How Title IX Works

Title IX Controversies
Colleges and universities have blamed cuts in budgets on Title IX, but those cuts are likely related more to the huge expenses of NCAA football and basketball teams. Wesley Hitt/Contributor/Getty Images

From the beginning, Title IX had its share of opponents. In 1975, a congressman sought to amend Title IX to allow the separation of boys and girls during gym class. Knowing well that separation can all too easily reinforce inequality, Congresswoman Mink and her colleagues fought off the change. It was the first of many battles to save the law. Over the years, more than 20 attempts have been made to change or eliminate Title IX [source: Chan].

In the decades since it was signed into law, the budgets for some traditional male college sports like wrestling, gymnastics, baseball and track have been severely cut, or the programs have been abolished altogether. Seeking a scapegoat for this trend, the ire of some coaches, athletes and fans has focused on Title IX. The argument goes like this: Title IX dictates that colleges must spend money on women's sports in proportion to student enrollment rather than team participation. That means that even though a smaller percentage of women participate in college sports than women, smaller men's sports have gotten shortchanged [source: Thomas].

While colleges and universities frequently cite the need to comply with Title IX as the reason behind the cuts in funding, some sceptics suspect they're using the law as cover for unpopular decisions [source: Fagan]. Those decisions have more to do with the mushrooming expense of maintaining NCAA football and basketball teams than equity requirements in sports.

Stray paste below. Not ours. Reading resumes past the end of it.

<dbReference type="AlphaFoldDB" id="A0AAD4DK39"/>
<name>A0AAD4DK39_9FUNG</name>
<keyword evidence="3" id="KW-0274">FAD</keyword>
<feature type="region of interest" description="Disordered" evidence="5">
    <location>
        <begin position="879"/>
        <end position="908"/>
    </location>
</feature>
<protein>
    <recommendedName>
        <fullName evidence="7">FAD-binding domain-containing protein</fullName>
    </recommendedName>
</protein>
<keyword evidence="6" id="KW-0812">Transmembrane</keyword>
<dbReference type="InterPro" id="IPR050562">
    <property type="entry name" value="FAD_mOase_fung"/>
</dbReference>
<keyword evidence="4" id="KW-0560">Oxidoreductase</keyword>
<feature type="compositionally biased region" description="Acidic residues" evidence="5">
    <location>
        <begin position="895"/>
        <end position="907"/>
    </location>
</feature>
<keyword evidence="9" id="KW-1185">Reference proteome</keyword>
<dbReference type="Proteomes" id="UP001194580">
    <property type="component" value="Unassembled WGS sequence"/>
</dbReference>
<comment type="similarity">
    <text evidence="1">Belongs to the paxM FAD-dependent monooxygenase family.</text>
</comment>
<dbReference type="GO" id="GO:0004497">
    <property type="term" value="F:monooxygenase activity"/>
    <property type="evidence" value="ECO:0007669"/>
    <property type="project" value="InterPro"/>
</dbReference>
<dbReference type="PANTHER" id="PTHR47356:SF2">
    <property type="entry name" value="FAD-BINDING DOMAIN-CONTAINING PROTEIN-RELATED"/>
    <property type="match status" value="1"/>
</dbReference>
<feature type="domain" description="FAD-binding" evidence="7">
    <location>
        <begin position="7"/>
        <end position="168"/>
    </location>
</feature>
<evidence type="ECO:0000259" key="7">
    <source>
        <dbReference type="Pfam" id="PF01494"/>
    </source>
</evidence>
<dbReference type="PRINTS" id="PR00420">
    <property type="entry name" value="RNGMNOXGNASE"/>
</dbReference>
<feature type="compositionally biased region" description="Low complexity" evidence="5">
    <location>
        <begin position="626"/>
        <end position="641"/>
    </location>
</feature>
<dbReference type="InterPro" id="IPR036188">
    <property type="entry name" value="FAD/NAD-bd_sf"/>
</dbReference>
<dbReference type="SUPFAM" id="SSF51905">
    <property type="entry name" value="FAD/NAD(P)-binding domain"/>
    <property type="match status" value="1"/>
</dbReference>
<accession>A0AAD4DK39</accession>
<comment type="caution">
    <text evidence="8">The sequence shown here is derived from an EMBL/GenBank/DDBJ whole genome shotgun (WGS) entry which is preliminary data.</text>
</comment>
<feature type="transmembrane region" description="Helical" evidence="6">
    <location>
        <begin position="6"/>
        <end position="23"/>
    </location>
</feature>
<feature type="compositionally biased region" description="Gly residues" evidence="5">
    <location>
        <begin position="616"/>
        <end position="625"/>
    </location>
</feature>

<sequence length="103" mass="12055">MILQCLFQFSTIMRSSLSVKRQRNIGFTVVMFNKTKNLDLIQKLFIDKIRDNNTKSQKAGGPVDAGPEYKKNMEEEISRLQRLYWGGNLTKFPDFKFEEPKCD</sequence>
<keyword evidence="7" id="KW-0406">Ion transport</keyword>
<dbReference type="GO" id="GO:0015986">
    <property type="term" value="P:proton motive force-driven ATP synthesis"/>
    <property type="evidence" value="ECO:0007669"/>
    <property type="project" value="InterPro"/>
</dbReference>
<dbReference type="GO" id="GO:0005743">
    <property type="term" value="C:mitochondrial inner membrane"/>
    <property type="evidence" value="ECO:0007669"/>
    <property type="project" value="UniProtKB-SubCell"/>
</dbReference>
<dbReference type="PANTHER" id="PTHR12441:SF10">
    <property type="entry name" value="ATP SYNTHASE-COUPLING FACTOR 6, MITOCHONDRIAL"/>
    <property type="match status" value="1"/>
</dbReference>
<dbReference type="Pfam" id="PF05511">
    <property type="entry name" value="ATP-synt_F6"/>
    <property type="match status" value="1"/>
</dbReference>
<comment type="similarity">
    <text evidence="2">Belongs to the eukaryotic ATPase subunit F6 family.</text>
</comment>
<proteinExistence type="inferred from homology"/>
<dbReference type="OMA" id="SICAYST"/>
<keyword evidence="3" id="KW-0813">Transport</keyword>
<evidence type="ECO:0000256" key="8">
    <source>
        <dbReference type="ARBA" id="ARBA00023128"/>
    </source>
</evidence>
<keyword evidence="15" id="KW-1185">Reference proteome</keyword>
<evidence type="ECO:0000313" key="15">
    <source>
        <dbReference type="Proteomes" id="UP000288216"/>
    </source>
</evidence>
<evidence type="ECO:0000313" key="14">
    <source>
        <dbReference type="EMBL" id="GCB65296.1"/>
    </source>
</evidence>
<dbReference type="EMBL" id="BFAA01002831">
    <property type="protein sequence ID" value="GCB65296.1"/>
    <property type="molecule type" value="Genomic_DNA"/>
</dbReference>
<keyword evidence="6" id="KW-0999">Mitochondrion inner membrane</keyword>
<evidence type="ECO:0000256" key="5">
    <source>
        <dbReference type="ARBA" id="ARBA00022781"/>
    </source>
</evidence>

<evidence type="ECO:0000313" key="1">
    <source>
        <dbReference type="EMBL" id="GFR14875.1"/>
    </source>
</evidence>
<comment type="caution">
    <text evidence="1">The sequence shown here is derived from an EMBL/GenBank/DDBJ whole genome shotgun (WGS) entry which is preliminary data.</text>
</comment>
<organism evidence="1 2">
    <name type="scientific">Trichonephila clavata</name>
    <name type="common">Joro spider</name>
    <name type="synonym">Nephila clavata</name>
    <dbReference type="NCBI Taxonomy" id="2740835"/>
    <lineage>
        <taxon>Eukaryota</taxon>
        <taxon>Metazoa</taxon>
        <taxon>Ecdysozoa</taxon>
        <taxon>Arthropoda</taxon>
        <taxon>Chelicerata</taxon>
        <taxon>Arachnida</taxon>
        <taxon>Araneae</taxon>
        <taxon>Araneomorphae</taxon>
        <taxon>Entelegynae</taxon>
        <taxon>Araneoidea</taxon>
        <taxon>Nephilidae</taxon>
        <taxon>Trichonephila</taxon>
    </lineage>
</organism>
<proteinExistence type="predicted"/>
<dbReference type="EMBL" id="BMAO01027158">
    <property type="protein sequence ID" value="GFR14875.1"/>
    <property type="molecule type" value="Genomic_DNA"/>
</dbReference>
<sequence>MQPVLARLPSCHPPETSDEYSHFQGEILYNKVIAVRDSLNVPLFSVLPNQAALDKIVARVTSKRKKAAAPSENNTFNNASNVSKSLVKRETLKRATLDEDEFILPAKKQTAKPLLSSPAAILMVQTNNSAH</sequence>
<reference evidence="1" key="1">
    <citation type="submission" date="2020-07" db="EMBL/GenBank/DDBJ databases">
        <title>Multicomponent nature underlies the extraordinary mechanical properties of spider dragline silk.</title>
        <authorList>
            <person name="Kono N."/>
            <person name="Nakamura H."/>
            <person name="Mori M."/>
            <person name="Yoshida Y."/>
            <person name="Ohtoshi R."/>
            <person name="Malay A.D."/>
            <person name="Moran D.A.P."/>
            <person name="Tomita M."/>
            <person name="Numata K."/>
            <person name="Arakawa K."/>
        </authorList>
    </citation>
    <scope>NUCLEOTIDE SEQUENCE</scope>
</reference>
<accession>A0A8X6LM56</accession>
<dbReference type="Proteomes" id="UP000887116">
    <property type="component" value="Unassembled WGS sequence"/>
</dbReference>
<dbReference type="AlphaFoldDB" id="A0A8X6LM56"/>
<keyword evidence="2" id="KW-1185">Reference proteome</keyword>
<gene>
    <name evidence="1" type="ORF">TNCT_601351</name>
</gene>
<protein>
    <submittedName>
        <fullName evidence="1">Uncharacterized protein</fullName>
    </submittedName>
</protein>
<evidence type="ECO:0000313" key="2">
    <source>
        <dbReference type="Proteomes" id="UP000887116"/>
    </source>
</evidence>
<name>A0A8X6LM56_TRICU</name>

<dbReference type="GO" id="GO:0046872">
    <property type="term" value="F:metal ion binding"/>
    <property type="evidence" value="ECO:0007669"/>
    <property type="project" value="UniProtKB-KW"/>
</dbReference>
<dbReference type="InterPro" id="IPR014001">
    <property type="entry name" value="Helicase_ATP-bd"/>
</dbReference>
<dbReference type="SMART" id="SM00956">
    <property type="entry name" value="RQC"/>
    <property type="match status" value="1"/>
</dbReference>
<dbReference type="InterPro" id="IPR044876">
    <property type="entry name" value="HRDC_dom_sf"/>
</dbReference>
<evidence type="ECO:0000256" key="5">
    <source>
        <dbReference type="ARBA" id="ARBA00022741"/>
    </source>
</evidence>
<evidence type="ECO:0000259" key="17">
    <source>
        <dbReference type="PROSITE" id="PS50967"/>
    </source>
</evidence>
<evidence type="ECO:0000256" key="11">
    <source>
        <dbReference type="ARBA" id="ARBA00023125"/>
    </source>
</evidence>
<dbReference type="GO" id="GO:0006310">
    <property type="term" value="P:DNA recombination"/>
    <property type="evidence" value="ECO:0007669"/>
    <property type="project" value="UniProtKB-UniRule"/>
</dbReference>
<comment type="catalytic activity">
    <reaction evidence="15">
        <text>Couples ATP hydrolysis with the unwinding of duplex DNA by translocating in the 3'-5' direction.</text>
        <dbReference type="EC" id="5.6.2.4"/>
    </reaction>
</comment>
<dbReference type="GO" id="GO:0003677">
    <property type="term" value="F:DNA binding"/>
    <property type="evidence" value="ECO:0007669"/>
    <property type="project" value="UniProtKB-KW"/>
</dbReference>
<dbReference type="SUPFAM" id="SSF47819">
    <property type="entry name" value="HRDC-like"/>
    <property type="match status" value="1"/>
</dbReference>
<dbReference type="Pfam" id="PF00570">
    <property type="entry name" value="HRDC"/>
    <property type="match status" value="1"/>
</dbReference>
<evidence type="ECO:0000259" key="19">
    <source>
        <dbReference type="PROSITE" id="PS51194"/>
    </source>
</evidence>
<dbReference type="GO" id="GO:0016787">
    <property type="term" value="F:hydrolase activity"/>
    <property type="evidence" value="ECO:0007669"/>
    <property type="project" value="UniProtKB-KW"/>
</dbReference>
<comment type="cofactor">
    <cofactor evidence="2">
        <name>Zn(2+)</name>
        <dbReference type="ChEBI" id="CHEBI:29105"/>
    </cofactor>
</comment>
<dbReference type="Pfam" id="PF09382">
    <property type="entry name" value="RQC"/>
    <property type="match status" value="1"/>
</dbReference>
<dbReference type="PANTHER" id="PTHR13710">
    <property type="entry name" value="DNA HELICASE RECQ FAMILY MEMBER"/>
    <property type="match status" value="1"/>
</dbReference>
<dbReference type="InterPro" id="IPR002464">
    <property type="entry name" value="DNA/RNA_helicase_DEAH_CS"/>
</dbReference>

In reality, the statistics show that male participation in college sports has grown even faster than female participation in the post Title IX era [source: Fagan]. The argument that schools must spend equal amounts of money on women's sports is specious. Title IX has no such requirement and most colleges spend considerably more on men's sports. Title IX simply requires that schools not discriminate against girls' and women's sports. If a women's hockey team has substandard equipment and facilities compared to the men's team — that's discrimination and it's illegal under Title IX. This basic idea of fairness could be the reason why polls demonstrate that Title IX is overwhelmingly popular with the general public [source: Fagan].

But Title IX's popularity has not protected it from controversy. On the contrary, the law remains a socio-political lightning rod in the culture wars. As mentioned earlier, Title IX first became known for its application to athletics, but since the late 1990s, it has become increasingly relevant to sexual politics.